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The Granite State Rethinking Bail Reform

Where in the World is Mike Whitlock

New Hampshire, the fifth smallest state in the nation established a summer study committee to review bail reform legislation passed in 2018.  On behalf of the American Bail Coalition I traveled east this week to testify at a Wednesday hearing at the state capital, together with the lone actively writing bail agent in the state.

The passing of SB 556 had an immediate and profound impact on New Hampshire’s pretrial release system once unsecured bail became the presumptive form of release.  Bail agent Julie Carkhuff testified she wrote 165 bonds in August 2018 (the month preceding SB 556 going into effect) compared to just 16 bonds in August 2019.  So, 150 defendants who previously could afford to pay for a supervised bail bond were now being released on free bail with no supervision.

New Hampshire’s bail commissioners, responsible for setting bail, had earlier complained to the study committee their income ($40 per bond review) was being severely diminished because defendants were claiming to be indigent. The new bond form  Law Enforcement Notice to Defendant or Right to Bail gives the defendant the option to declare themselves indigent to avoid paying the $40 fee.  Naturally, once word spread of this giveaway within the jail population, the bail commissioner fate was written.  In one instance, a bail commissioner consulted on 12 bonds in one day and received no pay, as all defendants claimed to be indigent.

When asked my thoughts on how the legislature could address this issue, I responded with, require any defendant claiming to be indigent to sit in jail for 24-48 hours before their court approved their claim.  They would quickly find that most of the supposed indigent defendants would pickup the phone and call a family member or friend resulting in the $40 fee being in short order.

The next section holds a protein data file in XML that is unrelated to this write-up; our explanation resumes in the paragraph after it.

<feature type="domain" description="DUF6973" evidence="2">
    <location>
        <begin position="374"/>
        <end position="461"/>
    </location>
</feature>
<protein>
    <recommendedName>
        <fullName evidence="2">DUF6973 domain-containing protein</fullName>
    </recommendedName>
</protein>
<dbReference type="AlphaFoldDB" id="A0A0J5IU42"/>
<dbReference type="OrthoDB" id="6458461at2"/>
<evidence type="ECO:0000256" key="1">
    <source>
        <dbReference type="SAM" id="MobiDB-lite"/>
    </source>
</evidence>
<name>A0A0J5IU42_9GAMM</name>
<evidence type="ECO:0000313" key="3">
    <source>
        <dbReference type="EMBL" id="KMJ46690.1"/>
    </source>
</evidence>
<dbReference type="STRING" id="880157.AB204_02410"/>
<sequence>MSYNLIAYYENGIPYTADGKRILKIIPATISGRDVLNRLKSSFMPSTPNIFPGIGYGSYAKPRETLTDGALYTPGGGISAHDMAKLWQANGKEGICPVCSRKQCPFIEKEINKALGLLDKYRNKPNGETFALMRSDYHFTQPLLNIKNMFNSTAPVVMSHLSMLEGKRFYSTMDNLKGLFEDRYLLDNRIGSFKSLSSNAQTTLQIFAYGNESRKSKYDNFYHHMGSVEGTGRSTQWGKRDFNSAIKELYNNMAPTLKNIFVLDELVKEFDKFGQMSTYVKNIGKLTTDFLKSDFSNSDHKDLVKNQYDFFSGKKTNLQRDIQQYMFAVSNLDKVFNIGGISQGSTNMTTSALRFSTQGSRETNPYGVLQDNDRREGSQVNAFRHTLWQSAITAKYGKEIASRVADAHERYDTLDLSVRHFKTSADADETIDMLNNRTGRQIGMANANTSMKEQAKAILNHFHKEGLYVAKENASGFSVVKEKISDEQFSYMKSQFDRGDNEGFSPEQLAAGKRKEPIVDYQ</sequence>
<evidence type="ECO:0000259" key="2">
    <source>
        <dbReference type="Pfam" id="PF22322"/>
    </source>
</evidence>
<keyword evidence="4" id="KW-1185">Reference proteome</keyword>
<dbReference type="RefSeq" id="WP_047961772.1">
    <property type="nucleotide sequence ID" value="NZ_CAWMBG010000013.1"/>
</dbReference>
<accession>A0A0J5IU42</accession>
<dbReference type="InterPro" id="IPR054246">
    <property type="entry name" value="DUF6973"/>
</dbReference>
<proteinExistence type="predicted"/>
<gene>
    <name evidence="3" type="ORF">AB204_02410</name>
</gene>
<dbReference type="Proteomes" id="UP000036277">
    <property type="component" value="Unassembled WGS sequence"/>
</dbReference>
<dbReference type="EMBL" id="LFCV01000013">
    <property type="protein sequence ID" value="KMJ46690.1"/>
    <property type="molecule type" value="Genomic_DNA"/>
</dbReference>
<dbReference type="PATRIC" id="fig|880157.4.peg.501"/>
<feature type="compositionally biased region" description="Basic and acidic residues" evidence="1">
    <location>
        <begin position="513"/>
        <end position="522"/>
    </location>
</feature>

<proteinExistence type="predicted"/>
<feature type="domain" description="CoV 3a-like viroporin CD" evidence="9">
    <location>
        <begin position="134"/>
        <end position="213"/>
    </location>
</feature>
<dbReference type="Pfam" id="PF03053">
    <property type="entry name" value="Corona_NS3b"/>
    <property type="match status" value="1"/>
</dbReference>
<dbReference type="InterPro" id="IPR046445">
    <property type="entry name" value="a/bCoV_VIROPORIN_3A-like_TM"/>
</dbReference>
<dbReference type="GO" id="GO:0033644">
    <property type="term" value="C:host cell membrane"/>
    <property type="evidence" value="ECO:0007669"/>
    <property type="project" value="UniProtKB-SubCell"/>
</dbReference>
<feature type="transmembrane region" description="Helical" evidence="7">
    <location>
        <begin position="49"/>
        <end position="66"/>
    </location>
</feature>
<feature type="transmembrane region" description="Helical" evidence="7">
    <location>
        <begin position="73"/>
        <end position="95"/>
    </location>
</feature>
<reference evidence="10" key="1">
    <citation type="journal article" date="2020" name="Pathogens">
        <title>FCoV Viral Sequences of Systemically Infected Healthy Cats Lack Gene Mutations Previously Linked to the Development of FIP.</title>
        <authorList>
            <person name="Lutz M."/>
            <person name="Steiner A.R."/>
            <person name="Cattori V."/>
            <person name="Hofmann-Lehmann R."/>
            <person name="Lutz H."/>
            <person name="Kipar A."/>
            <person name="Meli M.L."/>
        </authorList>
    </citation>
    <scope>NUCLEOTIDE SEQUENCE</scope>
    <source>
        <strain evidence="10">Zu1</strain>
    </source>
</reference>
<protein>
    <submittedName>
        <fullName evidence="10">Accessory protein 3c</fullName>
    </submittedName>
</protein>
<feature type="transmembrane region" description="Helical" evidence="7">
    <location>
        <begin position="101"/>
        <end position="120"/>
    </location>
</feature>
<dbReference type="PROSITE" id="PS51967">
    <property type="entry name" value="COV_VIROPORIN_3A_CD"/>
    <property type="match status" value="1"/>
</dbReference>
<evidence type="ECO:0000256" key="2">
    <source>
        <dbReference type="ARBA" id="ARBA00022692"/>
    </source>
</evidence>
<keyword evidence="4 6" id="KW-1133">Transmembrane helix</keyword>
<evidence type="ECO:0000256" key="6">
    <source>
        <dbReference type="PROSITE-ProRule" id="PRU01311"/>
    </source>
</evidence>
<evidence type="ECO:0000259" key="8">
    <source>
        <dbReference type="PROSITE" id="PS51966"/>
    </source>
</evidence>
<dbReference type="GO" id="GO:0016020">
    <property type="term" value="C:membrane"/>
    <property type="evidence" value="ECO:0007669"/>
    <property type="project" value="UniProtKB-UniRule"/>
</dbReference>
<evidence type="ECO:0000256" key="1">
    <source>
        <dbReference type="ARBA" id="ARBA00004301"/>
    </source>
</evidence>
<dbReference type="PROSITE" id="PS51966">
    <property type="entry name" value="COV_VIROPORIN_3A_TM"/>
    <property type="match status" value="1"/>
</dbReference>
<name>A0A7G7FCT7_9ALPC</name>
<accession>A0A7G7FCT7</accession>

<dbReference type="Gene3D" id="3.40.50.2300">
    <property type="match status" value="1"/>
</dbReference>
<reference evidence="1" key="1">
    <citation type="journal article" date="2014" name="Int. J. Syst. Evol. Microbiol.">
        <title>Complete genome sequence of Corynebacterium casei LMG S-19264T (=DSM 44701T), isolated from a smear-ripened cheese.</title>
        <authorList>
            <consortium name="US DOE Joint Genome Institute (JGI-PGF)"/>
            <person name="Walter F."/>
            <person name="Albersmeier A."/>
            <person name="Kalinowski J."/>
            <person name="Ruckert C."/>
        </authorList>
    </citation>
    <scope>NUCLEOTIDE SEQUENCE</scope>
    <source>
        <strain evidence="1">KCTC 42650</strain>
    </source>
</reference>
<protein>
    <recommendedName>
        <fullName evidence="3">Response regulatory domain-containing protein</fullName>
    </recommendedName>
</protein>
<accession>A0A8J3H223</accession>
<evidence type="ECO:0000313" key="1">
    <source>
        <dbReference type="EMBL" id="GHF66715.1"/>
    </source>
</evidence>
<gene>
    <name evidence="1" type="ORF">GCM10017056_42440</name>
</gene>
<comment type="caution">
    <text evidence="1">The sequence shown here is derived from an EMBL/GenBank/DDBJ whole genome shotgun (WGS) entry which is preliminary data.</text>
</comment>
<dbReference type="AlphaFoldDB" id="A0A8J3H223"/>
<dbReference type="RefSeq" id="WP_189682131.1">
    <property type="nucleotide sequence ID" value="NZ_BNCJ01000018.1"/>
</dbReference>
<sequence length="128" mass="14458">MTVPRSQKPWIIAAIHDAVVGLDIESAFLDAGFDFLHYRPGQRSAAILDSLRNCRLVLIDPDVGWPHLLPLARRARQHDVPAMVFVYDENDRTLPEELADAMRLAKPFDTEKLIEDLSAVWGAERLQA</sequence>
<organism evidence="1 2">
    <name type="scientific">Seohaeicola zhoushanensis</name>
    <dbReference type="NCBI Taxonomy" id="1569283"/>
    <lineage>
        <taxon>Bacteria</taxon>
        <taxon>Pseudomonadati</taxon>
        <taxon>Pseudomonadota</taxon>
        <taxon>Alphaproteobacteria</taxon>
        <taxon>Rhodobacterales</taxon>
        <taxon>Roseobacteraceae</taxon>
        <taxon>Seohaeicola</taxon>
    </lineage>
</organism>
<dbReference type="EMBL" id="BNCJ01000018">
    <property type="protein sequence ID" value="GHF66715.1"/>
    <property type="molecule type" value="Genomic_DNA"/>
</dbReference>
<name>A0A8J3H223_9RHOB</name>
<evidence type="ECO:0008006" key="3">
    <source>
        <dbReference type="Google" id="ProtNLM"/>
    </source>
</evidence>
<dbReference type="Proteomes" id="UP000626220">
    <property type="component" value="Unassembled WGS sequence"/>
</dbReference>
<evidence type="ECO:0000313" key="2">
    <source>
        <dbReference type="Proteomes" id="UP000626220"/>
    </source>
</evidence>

The same could be said for those offenders who claimed to be unable to afford to post bail.  Allow them to post bail or wait to have their bail reviewed by a judge at a hearing to take place not more than 48 hours after arrest.  Again, the committee (not those of us in the bail industry) would be pleasantly surprised how many of these indigent defendants could find a way to post.

I also urged the committee to establish bail schedules, eliminate unsecured bonds and consider public safety when setting bail.  With the condition, any defendant remaining in custody 48-hours later would have a right to make their case before a judge for an OR release or a bond reduction.  In doing so, both the rights of victims and residents seeking to ensure the defendant’s appearance at trial and the defendant’s right to due process.

The State of Alaska recently rolled back its bail reform measures after experiencing a significant hike in failures to appear for those released on free bail.  The State of New Hampshire, has experienced the same result and should make revisions in the next legislation to amend its bail reform laws and save their state before their criminal justice system falls into ruin.

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